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Stories for December 18, 2012

Major Questions Unanswered In Texas Helicopter Shooting Of Immigrants

Dec. 18
By David Martin Davies

Hidalgo County District Attorney Rene Guerra formed a grand jury to look into the shooting. He wants to see why the call was made to open fire.

State Department Faulted For Inadequate Security In Benghazi Attack

Dec. 18
Stephanie Federico / NPR

An independent panel has sharply criticized the State Department for inadequate security at the U.S. Consulate in Benghazi, Libya, on the day of an attack that killed the U.S. ambassador and three other Americans.

State Department Faulted In Benghazi Attack

Dec. 18
Stephanie Federico / NPR

Security at the U.S. Consulate in Benghazi, Libya, was inadequate on the day of an attack that killed the U.S. ambassador and three other Americans, an independent panel has found.

Tease photo for Investors, Retailers Shy Away From Guns; Will It Last?

Investors, Retailers Shy Away From Guns; Will It Last?

Dec. 18
Alan Greenblatt / NPR

It's a nervous time for companies that make and sell guns.

Tease photo for Filner's First Ordinance Deals With Foreclosures

Filner's First Ordinance Deals With Foreclosures

Dec. 18
By Katie Orr / Capital Public Radioand City News Service

New San Diego Mayor Bob Filner signed his first ordinance into law today. It deals with keeping foreclosed homes in good condition.

Parents of Slain Children Share Memories At Newtown Funerals

Dec. 18
Padmananda Rama / NPR

Two more funerals were held in Newtown, Conn., Tuesday, for first-graders James Mattioli and Jessica Rekos. The two children were killed in the shootings at Sandy Hook Elementary School last week.

Michigan's Snyder Vetoes Bill Allowing Concealed Guns In Schools

Dec. 18
Bill Chappell / NPR

Gov. Rick Snyder has vetoed a bill that would have allowed concealed pistols to be carried in schools and other places where they had been banned. The Michigan legislature had approved the legislation when its lame-duck session ended Thursday -- one day before the Newtown elementary school shootings.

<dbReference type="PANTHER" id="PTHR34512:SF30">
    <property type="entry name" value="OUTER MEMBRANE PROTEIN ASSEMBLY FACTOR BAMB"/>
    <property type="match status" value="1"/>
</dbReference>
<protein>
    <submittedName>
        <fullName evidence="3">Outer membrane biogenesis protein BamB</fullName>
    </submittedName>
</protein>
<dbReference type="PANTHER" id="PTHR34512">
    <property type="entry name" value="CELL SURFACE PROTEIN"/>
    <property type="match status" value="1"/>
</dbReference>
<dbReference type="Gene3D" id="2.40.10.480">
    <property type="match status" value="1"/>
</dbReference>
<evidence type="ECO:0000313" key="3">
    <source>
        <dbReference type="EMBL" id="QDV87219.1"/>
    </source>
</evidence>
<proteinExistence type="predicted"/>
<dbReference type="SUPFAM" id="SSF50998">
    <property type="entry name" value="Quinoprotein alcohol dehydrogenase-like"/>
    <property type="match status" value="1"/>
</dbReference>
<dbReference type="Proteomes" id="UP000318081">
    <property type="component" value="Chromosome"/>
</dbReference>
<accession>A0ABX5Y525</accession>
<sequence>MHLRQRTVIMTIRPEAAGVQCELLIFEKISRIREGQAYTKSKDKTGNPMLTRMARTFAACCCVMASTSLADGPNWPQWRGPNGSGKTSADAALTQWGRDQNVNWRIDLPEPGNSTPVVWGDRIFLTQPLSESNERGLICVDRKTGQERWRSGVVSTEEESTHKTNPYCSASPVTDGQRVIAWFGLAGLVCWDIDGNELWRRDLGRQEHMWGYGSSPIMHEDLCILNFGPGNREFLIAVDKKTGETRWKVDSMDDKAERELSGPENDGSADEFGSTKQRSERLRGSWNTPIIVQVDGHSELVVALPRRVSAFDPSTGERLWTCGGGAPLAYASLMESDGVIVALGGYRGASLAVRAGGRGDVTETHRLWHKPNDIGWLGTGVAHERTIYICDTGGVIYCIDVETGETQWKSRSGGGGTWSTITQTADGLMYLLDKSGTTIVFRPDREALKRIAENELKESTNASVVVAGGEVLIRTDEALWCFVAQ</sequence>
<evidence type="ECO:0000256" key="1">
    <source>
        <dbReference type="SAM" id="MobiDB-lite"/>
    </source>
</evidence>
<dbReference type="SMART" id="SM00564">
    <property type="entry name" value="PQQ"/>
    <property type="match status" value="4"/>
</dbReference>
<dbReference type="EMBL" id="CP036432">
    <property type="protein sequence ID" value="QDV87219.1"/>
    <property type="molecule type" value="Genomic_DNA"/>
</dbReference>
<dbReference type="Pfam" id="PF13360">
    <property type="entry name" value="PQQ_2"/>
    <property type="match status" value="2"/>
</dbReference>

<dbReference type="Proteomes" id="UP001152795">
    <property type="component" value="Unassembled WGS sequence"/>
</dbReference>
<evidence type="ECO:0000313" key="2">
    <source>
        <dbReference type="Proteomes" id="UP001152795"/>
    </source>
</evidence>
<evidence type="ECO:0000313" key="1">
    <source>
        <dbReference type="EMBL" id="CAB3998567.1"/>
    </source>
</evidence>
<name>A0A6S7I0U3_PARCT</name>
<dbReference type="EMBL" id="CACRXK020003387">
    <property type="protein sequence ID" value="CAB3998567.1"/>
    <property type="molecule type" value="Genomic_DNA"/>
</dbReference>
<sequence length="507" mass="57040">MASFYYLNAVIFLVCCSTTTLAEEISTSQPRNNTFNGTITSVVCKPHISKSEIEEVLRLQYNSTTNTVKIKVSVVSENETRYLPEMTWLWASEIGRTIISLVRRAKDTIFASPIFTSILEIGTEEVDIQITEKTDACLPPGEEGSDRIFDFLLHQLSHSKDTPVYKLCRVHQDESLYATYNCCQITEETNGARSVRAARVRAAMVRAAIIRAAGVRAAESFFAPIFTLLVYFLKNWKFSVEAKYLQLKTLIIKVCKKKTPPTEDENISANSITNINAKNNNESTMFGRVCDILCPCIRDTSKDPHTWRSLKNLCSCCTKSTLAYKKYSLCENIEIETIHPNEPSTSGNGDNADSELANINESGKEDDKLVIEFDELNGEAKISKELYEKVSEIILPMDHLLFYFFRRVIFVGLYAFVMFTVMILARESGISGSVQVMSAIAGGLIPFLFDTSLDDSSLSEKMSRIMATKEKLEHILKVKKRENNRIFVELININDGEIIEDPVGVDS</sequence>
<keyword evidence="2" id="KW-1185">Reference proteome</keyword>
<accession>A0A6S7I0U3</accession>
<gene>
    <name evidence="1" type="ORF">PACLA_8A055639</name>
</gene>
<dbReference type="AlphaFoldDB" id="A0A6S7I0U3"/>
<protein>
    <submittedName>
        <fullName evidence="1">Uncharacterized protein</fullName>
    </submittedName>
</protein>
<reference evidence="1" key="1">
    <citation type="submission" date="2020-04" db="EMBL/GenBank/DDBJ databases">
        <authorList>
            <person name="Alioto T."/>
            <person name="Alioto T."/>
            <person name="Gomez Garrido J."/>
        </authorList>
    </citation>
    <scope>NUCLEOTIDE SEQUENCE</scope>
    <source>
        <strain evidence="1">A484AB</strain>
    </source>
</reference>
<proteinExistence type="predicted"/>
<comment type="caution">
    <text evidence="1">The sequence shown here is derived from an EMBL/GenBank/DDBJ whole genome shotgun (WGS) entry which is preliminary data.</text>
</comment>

NRA Issues Statement Amid Calls For New Gun Control Laws

Dec. 18
NPR

The National Rifle Association of America has broken its silence to comment on Friday's gun violence that ravaged a tight-knit Connecticut community, releasing a statement in which the gun-owners' rights group said it "is prepared to offer meaningful contributions to help make sure this never happens again."

Tease photo for Ex-NFL Players Talk To Camp Pendleton Marines About Depression

Ex-NFL Players Talk To Camp Pendleton Marines About Depression

Dec. 18
By Beth Ford Roth

Former National Football League players spoke out at Camp Pendleton earlier this week about the emotional challenges they faced leaving the NFL. The players hoped to help Marines getting ready to leave the military and transition to the civilian world.

Building A Rover Of The Edible Kind

Dec. 18
Joe Palca / NPR

The folks at the California Institute of Technology have built another Mars rover, but this one will never get to leave Earth. Not surprising, really, since it's made of gingerbread.

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One Airport's Trash Is 2 Million Worms' Treasure

Dec. 18
Julie Rose / NPR

Food waste is not just a problem for restaurants -- airports also have to deal with piles of this kind of garbage.

Officials In Newtown Follow A Well-Worn Media Script

Dec. 18
Scott Neuman / NPR

Fielding questions from reporters Friday in the first hours after the mass shooting at Sandy Hook Elementary School, Connecticut State Police spokesman Lt. J. Paul Vance made one thing perfectly clear: The news media could consider him the one and only reliable source for information on the tragedy.

Tease photo for Why Is Marine Veteran Jon Hammar In A Mexican Prison?

Why Is Marine Veteran Jon Hammar In A Mexican Prison?

Dec. 18
By Beth Ford Roth

A White House petition with more than 20,000 signatures is calling for the freedom of Marine veteran Jon Hammar. Hammar, who served in Iraq and Afghanistan, has been jailed in Mexico for more than four months for possessing a firearm, even though he declared the gun to Mexican Customs agents.

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Coal May Pass Oil As World's No. 1 Energy Source By 2017, Study Says

Dec. 18
Bill Chappell / NPR

Despite a slowdown in U.S. consumption, coal is poised to replace oil as the world's top energy source -- possibly in the next five years, according to the International Energy Agency. The rise will be driven almost entirely by new energy demands in China and India, the IEA says.

Tease photo for Deborah Seiler Reminisces About Her Time As San Diego's Voter Registrar

Deborah Seiler Reminisces About Her Time As San Diego's Voter Registrar

Dec. 18
By Marissa Cabrera, Peggy Pico, Alison St John

Deborah Seiler has been explaining the complexities of our election process to us for the past five years. Now she's retiring with a number of changes to her credit.

Tease photo for Dr. Seuss's 'Midnight Paintings' Unveiled In New Art Book

Dr. Seuss's 'Midnight Paintings' Unveiled In New Art Book

Dec. 18
By Maureen Cavanaugh, Alison St John

Interesting stories about Ted Geisel's work revealed in "The Cat Behind the Hat."

Tease photo for How San Diego County Deals With Severe Mental Illness